Brussels urges EU countries to end energy support measures by year-end
The European Commission said on Wednesday that if energy prices were to flare up again, any support measures rolled out should be “targeted at protecting vulnerable households and firms.”
The European Commission on Wednesday called on governments across the European Union to end their support measures for energy prices by the end of this year.
This is necessary in order for them to stay in line with fiscal rules, according to the EU’s executive.
Following Russia’s full-scale invasion of Ukraine, EU governments have spent heavily in order to mitigate the effects of rising energy costs.
But Brussels now says that support measures, if they are still needed, should be targeted at protecting vulnerable households and firms.
“The main measure is winding down the energy universal supportive measures. This is, I think, where you can have more room of manoeuver,” Paolo Gentiloni, the European Commissioner for Economy told journalists, adding that “of course, we are not entering too much on taxation policies of different member states”.
Fiscal rules were suspended during the COVID-19 pandemic, but that suspension is due to expire in 2024.
A review of the rules is under discussion but there is still an open debate over how to safeguard investments while reducing debt and deficit.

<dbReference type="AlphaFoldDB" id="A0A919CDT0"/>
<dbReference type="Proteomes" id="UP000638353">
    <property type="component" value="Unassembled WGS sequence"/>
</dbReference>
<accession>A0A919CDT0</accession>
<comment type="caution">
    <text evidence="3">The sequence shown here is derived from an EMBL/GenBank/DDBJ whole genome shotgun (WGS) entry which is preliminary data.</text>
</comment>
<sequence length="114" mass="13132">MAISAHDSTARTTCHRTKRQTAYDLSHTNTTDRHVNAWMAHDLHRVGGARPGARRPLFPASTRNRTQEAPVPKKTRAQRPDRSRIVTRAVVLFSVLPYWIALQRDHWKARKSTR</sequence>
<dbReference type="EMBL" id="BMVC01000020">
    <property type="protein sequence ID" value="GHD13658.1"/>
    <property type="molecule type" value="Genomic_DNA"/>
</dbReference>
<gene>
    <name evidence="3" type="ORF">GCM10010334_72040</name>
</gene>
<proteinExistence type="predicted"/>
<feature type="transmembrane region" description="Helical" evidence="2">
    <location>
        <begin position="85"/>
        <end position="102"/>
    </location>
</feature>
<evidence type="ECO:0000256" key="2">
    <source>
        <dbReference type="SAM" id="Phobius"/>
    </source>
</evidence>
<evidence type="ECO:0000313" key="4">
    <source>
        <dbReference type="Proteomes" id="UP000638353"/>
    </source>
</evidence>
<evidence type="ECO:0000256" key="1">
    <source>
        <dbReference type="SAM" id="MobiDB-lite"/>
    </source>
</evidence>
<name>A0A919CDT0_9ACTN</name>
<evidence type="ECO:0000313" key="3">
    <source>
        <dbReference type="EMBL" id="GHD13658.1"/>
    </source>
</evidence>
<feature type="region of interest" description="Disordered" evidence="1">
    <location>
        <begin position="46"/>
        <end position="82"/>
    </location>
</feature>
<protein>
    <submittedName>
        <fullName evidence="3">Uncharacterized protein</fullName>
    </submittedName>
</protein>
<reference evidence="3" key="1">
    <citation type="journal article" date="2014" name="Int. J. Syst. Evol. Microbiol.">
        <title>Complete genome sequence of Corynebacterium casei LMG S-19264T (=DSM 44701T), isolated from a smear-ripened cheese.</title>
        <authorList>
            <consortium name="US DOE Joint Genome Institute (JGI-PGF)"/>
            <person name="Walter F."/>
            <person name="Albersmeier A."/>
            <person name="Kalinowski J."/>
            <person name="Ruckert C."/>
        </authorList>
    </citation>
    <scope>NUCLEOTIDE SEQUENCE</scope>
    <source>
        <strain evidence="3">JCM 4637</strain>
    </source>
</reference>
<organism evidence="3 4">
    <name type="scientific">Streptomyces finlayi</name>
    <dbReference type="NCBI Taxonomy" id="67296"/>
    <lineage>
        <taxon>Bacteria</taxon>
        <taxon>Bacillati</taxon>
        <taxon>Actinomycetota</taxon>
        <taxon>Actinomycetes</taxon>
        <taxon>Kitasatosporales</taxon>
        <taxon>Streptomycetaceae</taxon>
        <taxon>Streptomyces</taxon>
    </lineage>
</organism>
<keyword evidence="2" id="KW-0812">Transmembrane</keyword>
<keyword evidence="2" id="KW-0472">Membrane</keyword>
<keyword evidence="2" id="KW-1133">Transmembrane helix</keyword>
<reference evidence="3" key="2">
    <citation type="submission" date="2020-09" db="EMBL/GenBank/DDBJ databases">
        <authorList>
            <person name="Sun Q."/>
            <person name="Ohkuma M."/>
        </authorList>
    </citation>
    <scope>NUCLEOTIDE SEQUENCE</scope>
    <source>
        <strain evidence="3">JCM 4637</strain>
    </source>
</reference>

Commissioner Gentiloni says the signals are positive.
“Despite the fact that we have declining level of debt, declining level of deficit to GDP and we need to have more cautious fiscal policies, we are not entering in the loop that we had in previous crises of gradually reducing the level of public investments,” he said.
At the same time, the EU’s executive is already warning that the deficit criterion is not fulfilled by 14 countries — France, Germany, Italy, Latvia, Hungary, Malta, Poland, Belgium, Bulgaria, Czechia, Estonia, Spain, Slovenia and Slovakia — while the debt criterion is not fulfilled by three: Italy, France and Finland.
The Commission will propose to the Council to open excessive deficit procedures next year which could potentially lead to financial sanctions against those not complying with the rules.